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The Faces of Love



Dogs are said to be our best friends, our closest allies. They symbolize loyalty, friendship, and security. Did you know many famous artists have painted their own dogs and those of friends? Pablo Picasso, the great Cubist, often painted images of his dachshund, Lump, whose name in German means “rascal.” Pop artist Andy Warhol’s dog Archie is probably second in the dachshund hall of art fame. Warhol, it is said, never went anywhere without his beloved dog. Artist Jamie Wyeth painted Warhol’s portrait with Archie. Edvard Munch, famous for his psychological painting, The Scream, had many dogs of all sizes and spent so much time with them he literally suffered separation anxiety when away from his dogs! The artist David Hockney painted dog portraits everywhere he could for three months straight. In 1995 a gigantic coffee table book was published with his many pet portrait paintings. The great illustrator Norman Rockwell was a master of painting canines into his compositions. My all-time favorite painting which includes a dog is The Arnolfini Wedding by Jan van Eyck. Created in 1434, the oil painting on oak panel is an incredible masterpiece. With complex iconography, orthogonal perspective, and the inclusion of the image of a mirror which expands picture space, the painting features a cute little dog in the foreground of the room, a griffin terrier. Remember, dogs symbolize loyalty and fidelity. For many centuries, the painting was thought to be an official record of either a betrothal or a wedding ceremony, although much controversy surrounds the event depicted in the painting today, as controversy seems to surround everything else today as well!



The American painter Edward Hopper once stated, “If I could say it in words, I wouldn't have to paint it.” That’s how I feel about the faces of the dogs I include in paintings! What words could possibly describe the hearts and souls of our beautiful canine friends? When gazing at our beloved pooches, we murmur things like, “Awww, look at that face! And those eyes!” I say those things when I gaze at my cuddly beagle, Thumper, and when I scroll through adoptable dogs available at Blue Chip Farm Animal Refuge! I melt at every cute dog expression, every set of pleading eyes, every look of puppy love!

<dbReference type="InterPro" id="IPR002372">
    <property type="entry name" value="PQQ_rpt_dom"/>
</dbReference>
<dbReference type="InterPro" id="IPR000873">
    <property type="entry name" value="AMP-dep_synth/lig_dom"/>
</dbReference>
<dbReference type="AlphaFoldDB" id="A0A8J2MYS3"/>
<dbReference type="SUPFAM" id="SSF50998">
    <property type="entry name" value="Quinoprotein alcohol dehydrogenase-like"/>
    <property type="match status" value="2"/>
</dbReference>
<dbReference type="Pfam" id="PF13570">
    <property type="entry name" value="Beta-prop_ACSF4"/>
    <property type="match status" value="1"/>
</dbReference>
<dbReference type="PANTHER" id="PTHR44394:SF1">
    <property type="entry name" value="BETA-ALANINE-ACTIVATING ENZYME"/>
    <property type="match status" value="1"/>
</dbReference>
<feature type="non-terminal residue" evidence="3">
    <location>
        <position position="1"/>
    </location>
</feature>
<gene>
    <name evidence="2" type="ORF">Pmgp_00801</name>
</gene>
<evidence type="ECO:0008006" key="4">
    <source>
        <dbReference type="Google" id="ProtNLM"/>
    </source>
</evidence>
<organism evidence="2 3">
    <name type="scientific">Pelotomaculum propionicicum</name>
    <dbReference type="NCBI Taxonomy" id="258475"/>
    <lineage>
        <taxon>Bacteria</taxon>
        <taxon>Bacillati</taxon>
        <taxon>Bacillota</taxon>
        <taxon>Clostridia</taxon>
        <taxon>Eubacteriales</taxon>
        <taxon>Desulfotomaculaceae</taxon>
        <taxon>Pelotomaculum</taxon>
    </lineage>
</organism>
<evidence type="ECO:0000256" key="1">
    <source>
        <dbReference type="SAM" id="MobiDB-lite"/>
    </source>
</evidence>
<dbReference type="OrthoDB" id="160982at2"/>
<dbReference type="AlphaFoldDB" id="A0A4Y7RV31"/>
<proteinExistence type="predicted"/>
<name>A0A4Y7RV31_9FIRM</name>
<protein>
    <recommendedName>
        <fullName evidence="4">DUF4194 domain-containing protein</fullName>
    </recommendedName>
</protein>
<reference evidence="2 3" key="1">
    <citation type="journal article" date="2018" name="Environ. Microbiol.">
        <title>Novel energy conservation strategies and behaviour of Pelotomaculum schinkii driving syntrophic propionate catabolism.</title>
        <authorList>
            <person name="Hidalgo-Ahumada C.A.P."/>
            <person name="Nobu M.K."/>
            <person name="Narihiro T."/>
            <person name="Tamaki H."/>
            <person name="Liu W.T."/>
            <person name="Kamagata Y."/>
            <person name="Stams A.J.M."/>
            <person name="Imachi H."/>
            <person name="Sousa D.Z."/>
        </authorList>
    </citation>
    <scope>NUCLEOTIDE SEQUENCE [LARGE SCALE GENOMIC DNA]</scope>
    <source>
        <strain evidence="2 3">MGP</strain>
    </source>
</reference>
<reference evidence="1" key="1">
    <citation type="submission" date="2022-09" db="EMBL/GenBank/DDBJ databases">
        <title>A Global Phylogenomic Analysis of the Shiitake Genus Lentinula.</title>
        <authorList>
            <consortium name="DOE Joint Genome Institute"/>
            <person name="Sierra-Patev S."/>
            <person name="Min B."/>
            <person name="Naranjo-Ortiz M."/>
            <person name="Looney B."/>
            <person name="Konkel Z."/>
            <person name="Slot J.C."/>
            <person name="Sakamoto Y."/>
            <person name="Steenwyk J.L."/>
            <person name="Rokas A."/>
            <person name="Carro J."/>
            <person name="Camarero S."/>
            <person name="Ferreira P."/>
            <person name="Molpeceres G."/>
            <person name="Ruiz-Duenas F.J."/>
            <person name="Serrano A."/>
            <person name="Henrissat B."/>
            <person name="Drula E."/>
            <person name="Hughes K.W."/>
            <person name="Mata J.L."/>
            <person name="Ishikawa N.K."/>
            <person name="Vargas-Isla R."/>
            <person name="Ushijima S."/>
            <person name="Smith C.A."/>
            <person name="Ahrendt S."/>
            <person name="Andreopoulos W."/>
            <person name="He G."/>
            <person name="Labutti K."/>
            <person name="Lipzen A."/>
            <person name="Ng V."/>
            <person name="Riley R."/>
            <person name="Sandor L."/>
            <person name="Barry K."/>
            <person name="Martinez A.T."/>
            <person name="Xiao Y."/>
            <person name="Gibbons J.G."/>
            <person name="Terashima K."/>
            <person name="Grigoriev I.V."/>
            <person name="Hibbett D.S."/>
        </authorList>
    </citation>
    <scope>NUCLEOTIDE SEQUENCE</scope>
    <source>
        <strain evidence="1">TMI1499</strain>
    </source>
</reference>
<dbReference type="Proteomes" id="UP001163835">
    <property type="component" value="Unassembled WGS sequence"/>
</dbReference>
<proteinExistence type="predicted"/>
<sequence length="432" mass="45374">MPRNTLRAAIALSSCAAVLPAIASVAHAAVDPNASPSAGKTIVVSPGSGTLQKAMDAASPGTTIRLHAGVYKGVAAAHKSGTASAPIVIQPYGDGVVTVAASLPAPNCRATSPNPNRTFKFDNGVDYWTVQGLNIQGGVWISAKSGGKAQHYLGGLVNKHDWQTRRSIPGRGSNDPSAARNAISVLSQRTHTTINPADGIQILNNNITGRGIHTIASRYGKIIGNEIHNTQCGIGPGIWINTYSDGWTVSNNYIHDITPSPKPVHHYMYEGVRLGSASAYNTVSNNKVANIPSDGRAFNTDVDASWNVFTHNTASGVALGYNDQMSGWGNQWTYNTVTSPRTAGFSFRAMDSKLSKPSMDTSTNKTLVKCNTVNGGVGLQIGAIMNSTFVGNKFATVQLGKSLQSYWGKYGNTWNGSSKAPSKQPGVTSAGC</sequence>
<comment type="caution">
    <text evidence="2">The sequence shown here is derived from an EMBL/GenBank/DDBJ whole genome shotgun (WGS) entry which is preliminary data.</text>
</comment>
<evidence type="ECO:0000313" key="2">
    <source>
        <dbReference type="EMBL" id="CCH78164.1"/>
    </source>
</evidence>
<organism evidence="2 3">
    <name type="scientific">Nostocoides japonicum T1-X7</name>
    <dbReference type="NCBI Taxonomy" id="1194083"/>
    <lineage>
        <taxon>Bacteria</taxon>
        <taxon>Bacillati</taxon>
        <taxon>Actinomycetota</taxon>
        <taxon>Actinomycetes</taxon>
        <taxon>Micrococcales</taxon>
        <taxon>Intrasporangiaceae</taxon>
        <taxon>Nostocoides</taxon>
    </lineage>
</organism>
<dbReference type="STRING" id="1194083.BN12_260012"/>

There’s an old Japanese proverb about the three faces of humans. We each have our public face, the face we show to the world. We have a second face, shown only to our family and closest friends but which we might never reveal in public. Thirdly is our totally private face, the real person inside us that no one ever sees. That’s why I love dogs! They have many faces, but their faces are always uncontrived, honest, open, and true!



I love these three faces of Abby, a red and white border collie who lives in Chase with my friends Brian and Lori. There’s her smiling, “I love you so much, Mom and Dad” face, accented by a wreath of flowers. There’s her sleepy, “That was the best frisbee game ever! I'm just exhausted!” face of sweet repose. There’s her stern, “Have you noticed my food bowl is EMPTY?” face. As the mother of a beagle, I've observed that expression once or twice! After their beloved black and white border collie, Zoey, crossed the Rainbow Bridge several years ago, Brian and Lori knew they still had an abundance of love to share with another canine. That's how Abby arrived InSide the Back Mountain from her birthplace in Towanda. She now basks in the honor of being Princess Daughter! Abby, which means “cause of joy” or “father’s joy” in Hebrew, attends school every two weeks. Lori tells me Abby loves her teacher and is learning Treibball, an urban herding game. In the springtime, they hope to try some agility!



Animal emotions and expressions are fascinating. They never hide their feelings like we do. Hungry? Want attention? Frustrated? Sleepy? Count on our canines to let us know! One of my dogs years back, a small black and white spaniel mix named Winslow (for Homer, of course) adopted us when he was a stray. Before he crossed the Rainbow Bridge, Winnie managed to master the classic “eye roll” when he wasn’t getting his own way!


Do you have a dog? Have you ever tried to draw or paint your pet’s portrait? There are numerous tutorials on the internet about the subject and numerous books at your favorite library or bookstore. Even if our art is never hung in the Met, we will never be sorry we explored our pets’ eyes in hand-drawn or painted portraits!


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